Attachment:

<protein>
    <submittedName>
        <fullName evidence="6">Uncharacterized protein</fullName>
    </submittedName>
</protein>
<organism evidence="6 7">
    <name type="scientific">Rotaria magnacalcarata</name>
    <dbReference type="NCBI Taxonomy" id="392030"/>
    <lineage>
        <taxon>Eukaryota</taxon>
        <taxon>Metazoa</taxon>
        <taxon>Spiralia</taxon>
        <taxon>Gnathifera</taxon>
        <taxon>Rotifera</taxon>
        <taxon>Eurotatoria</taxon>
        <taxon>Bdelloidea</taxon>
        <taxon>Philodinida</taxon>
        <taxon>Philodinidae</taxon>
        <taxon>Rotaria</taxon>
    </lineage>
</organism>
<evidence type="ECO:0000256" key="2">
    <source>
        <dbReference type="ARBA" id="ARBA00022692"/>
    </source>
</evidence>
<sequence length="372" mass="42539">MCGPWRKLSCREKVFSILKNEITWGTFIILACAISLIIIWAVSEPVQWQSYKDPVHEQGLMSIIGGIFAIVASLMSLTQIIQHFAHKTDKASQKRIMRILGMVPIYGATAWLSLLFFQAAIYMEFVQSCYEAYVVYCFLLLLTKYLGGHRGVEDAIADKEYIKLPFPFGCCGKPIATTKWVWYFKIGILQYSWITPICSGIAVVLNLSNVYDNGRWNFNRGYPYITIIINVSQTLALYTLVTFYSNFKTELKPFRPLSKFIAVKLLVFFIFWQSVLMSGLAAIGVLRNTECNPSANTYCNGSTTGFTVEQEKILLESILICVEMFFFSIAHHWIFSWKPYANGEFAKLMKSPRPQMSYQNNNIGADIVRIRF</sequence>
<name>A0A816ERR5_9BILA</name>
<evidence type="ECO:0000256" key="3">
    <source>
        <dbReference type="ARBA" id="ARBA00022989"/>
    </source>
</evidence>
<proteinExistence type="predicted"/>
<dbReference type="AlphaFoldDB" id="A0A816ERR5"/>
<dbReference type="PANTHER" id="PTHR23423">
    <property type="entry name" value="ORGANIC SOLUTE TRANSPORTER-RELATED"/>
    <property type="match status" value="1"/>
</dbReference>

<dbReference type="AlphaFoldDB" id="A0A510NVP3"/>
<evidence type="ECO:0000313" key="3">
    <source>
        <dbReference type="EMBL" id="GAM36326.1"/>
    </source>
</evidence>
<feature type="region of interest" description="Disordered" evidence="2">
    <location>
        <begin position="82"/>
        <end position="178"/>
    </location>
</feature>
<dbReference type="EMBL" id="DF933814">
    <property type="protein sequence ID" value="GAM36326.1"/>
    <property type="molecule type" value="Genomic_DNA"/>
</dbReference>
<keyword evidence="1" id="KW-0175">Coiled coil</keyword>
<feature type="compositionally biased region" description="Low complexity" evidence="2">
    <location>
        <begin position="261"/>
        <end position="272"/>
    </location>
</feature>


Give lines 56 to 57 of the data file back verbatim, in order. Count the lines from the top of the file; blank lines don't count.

<keyword evidence="1" id="KW-0175">Coiled coil</keyword>
<feature type="compositionally biased region" description="Low complexity" evidence="2">